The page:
We decided that, when the book was initially published, the code samples on the book’s download website would initially support only IntelliJ. Then, when a stable-enough Eclipse version was capable of running the code samples, Eclipse versions of the code samples would also be made available on the book’s download website. Even better, JetBrains agreed to provide purchasers of the book with an extended, 90-day personal license for IntelliJ IDEA 13 Ultimate! Hopefully, this will not only provide the best reader experience, but also encourage developers to switch to a superior IDE!
Reviewing and Preparing for Publication
The review process was not at all what I expected, either. At first it was downright confusing, but after a while it began to make sense. I received chapter Word documents back with comments and changes (with track changes turned on) from my project editor, the copy editor, and one or two technical editors. I then had to review every change, resolve every comment, and additionally check every word to make sure that it was still accurate as the beta frameworks I had written about had been released. In several cases I had to rewrite one or more pages. In about five places, I had to edit, add, or remove enough content that it needed to go back through the copy and technical editors again.
Once this process was done, the production team began laying out each chapter as it would look in the book. I received these “pages” back in the form of one PDF per chapter. That began the final phase of review, where the copy editor and a technical reviewer made comments on the PDF and then I had to review and respond to those comments and make minor revisions where necessary. As I returned these PDFs back to the publisher, they made the final changes necessary to send the book to the printer.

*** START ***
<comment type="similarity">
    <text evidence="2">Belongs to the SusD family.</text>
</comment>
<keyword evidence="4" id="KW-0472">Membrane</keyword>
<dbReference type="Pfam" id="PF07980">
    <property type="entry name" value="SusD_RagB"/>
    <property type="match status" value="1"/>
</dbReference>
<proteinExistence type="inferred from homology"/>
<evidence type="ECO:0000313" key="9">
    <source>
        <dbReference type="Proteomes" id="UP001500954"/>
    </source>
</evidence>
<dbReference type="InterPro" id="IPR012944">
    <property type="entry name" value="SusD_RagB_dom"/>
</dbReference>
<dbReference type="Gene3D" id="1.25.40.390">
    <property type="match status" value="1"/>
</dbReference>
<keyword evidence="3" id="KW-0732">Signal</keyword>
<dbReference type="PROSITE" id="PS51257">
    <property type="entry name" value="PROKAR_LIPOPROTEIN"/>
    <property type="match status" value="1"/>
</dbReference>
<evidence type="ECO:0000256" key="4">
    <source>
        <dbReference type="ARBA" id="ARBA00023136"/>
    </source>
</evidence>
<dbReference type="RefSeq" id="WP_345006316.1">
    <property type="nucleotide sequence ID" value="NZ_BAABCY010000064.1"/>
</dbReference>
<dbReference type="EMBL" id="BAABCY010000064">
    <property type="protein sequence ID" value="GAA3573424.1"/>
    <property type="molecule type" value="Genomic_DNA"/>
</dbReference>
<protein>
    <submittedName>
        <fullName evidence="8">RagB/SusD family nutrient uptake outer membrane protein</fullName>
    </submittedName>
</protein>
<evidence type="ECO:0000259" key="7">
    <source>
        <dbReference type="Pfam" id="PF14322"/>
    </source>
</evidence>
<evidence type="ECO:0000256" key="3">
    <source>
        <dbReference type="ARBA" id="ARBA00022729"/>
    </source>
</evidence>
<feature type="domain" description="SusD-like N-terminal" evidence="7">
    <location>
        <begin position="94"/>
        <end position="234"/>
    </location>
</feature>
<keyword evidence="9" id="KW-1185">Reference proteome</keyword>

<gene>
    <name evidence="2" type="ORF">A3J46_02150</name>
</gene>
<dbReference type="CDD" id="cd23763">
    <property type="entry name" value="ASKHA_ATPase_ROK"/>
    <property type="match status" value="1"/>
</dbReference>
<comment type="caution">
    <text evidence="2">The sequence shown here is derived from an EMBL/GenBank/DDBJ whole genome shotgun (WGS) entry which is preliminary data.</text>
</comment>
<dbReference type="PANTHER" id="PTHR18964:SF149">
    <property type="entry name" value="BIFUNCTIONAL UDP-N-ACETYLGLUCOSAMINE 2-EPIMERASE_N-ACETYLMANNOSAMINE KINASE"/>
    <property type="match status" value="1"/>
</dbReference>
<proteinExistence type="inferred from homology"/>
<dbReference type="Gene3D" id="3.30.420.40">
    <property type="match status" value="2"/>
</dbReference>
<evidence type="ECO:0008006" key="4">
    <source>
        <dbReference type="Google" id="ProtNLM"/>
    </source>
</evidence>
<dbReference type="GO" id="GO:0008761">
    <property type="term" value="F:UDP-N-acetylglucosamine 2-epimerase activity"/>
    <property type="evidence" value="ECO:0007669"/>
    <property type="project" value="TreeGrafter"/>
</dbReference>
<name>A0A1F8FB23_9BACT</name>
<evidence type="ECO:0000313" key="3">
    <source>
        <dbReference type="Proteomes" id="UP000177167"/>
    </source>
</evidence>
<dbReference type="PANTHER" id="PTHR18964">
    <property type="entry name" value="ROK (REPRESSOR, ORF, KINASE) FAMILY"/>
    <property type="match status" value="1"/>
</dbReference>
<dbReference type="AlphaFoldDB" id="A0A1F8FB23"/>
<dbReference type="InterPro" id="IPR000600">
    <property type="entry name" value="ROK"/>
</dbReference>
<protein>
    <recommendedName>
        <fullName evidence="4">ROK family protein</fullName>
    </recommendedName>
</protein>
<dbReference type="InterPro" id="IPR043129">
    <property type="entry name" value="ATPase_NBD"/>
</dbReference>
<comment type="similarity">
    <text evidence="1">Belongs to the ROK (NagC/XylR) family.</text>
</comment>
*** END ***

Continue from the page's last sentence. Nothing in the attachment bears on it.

During the “pages” review I also received my print edition cover (pictured at the top) for review. I didn’t pick the cover image; my publisher did that. But this part of the process was very exciting! It made the entire thing finally seem “real,” and the realization set in that my book was almost done and was going to be published.
Getting Ready to Publish and Beyond
Once the book was at the printer, my job wasn’t completely done. I still had to clean up all sample code projects, create the ZIP files for the book download website, and complete any open source tasks I was working on for the book. By the end of February I realized I needed to start working on my blog. Now that Eclipse is becoming fairly stable, I still need to start preparing code sample projects to run in Eclipse.
The e-book went on sale February 28, 2014, and I still don’t have any sales figures. The print edition has been available for pre-order since November 2013, and the first copies get delivered and get put on bookshelves March 10, 2014. I’m anxious to see how it is received and how well it sells. I hope all my hard work pays off (literally and figuratively) and that my readers learn a lot from the book! This isn’t a livelihood; I already have one of those. I just wanted to help others learn some of the many things I have learned in the last 10 years, and I hope I did that.
In retrospect, I’ll never write another development book this size from start to finish on my own. I may co-author another book, and I will definitely update and release future editions of this book, but I can’t undertake a task this massive again. The workload took me away from my family, resulted in a noticeable and significant decline in health, and delayed the journey of finding a home and starting a family. All that aside, I don’t regret that I went on this journey, I’m grateful for what I learned, and I’m excited about what the future brings!